Leadership shakeups at U.S. and European architecture schools continue as a sluggish global economy adversely affects the profession. The United States’ top-ranked schools of architecture are largely absent from the list of schools at which the guard is changing, but some well-regarded departments have seen their share of turnover. New arrivals will need to address a salient question: how can a school of architecture prepare its students for a volatile marketplace while continuing to keep them inspired?

If you know of other major leadership changes at architecture schools, post them in the comment box below or send a note to ar_news_editor@mcgraw-hill.com.

Princeton University
On October 5, Stan Allen of Princeton University’s School of Architecture (SoA) announced his resignation as the school’s dean after a decade-long stay. In a press release, Allen cited his desire to return to full-time teaching and to focus on his private practice. “I’m looking forward to a year-long sabbatical, and a period of intensive work in the studio,” Allen says. “I leave with complete confidence that the School is stronger than ever, and that we are well positioned to move forward.”

In his time as dean, Allen oversaw the first expansion of the 92-year-old SoA since 1962, the year that the school’s first dedicated building was completed. Allen also helped found the university’s interdisciplinary Center for Architecture, Urbanism, and Infrastructure.

A search committee to hire his replacement was established in late September. It is headed by Elizabeth Diller, an associate professor at Princeton and a founding partner of Diller Scofidio + Renfro. The committee hopes to find a new dean by the start of the 2012-2013 academic year.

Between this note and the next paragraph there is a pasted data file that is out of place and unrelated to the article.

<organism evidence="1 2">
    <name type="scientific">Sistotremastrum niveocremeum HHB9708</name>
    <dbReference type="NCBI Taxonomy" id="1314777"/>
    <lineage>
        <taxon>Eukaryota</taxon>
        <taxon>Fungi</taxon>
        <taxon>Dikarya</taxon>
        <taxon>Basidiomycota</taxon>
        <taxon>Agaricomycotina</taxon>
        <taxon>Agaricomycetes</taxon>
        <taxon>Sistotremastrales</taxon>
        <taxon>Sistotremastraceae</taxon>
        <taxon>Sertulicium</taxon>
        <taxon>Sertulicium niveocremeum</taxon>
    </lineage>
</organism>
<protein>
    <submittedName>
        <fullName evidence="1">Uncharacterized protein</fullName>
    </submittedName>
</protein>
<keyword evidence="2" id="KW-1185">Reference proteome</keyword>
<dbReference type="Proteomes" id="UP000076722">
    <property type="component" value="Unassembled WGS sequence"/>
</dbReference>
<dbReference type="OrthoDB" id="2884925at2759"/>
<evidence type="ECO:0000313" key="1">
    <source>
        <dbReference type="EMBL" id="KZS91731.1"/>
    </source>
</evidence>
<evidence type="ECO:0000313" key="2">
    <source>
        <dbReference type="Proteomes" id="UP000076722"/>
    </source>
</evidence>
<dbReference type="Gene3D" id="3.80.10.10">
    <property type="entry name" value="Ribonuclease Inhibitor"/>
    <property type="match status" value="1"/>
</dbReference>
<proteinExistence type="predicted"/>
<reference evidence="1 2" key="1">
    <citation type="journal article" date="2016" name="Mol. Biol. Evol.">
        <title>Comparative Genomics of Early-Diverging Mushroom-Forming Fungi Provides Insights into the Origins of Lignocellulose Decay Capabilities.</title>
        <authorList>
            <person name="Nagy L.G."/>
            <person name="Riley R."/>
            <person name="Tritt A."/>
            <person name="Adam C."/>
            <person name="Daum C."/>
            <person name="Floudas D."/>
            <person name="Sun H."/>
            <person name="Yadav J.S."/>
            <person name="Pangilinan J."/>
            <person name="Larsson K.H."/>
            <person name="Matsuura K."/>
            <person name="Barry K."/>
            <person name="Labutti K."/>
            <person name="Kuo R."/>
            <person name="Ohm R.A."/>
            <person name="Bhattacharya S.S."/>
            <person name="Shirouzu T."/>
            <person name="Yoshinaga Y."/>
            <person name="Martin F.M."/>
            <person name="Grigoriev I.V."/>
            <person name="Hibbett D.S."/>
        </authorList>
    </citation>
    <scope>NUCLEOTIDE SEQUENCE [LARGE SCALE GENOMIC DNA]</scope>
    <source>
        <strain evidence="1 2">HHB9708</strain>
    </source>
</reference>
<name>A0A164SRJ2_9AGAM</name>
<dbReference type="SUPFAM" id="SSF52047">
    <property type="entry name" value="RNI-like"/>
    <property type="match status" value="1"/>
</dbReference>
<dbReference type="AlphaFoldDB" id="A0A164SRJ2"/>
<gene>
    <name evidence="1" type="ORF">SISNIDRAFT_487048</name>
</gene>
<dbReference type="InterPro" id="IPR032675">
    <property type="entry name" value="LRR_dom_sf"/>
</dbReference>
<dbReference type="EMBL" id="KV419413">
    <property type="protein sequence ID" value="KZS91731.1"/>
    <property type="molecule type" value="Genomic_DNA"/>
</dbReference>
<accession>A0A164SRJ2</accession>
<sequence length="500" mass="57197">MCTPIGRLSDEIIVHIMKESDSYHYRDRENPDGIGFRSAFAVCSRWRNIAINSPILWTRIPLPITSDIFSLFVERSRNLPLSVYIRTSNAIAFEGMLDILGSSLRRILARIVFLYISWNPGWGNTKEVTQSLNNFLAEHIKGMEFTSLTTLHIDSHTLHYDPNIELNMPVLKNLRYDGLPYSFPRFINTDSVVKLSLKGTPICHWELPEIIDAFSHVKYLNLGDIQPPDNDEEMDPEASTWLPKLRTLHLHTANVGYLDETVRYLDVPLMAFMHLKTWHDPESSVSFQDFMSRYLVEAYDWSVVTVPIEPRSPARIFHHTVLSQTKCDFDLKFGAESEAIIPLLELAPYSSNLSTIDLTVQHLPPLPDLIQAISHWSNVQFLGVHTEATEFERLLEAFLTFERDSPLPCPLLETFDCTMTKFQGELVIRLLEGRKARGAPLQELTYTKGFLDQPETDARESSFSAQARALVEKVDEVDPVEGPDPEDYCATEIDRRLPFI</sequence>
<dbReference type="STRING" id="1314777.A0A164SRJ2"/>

University of Virginia, School of Architecture
Spanish architect Iñaki Alday began as chair of the University of Virginia’s department of architecture at the beginning of August. In seeking foreign talent, the university said it hoped to broaden the school’s perspective.

Since co-founding his Barcelona-based firm Aldayjover Arquitectura y Paisaje (Aldayjover Architecture and Landscape) in 1996, the 46-year-old Alday and his business partner Margarita Jover have worked on a variety of landscape, civic, and urban space projects. Alday also wrote The Water Park, a book about parkland and urban spaces, in 2008. He was given full tenure at UVA with his appointment as department chair.

Rhode Island School of Design (RISD)
Dawn Barrett announced last spring that she was stepping down from her post as RISD’s architecture dean to take over as president of the 138-year-old Massachusetts College of Art and Design (MassArt). In her new post, she replaces Kay Sloan, who retired after a 15-year tenure.

Barrett had led RISD’s architecture department since 2001. Her departure may be related to the proposed elimination of her position. According to reports in the Providence Journal, RISD’s provost announced in February that the dean of architecture and dean of fine arts would be consolidated into one post, an announcement that incited opposition from some RISD faculty. Dissenting faculty members argued that the two departments were different enough to necessitate discrete deans. A spokesperson for the school neither confirmed nor denied the potential for future consolidation of the positions, repeating only that they remain two distinct roles.

On July 1, RISD graphic design professor and alumnus Bill Newkirk replaced Barrett as interim dean of architecture and design at the school.

Illinois Institute of Technology (IIT)
Donna Robertson, who was appointed dean of IIT’s College of Architecture in 1996, announced that she is resigning as of May 31, 2012. She will remain a professor at the Chicago institution known for its focus on Mies van der Rohe.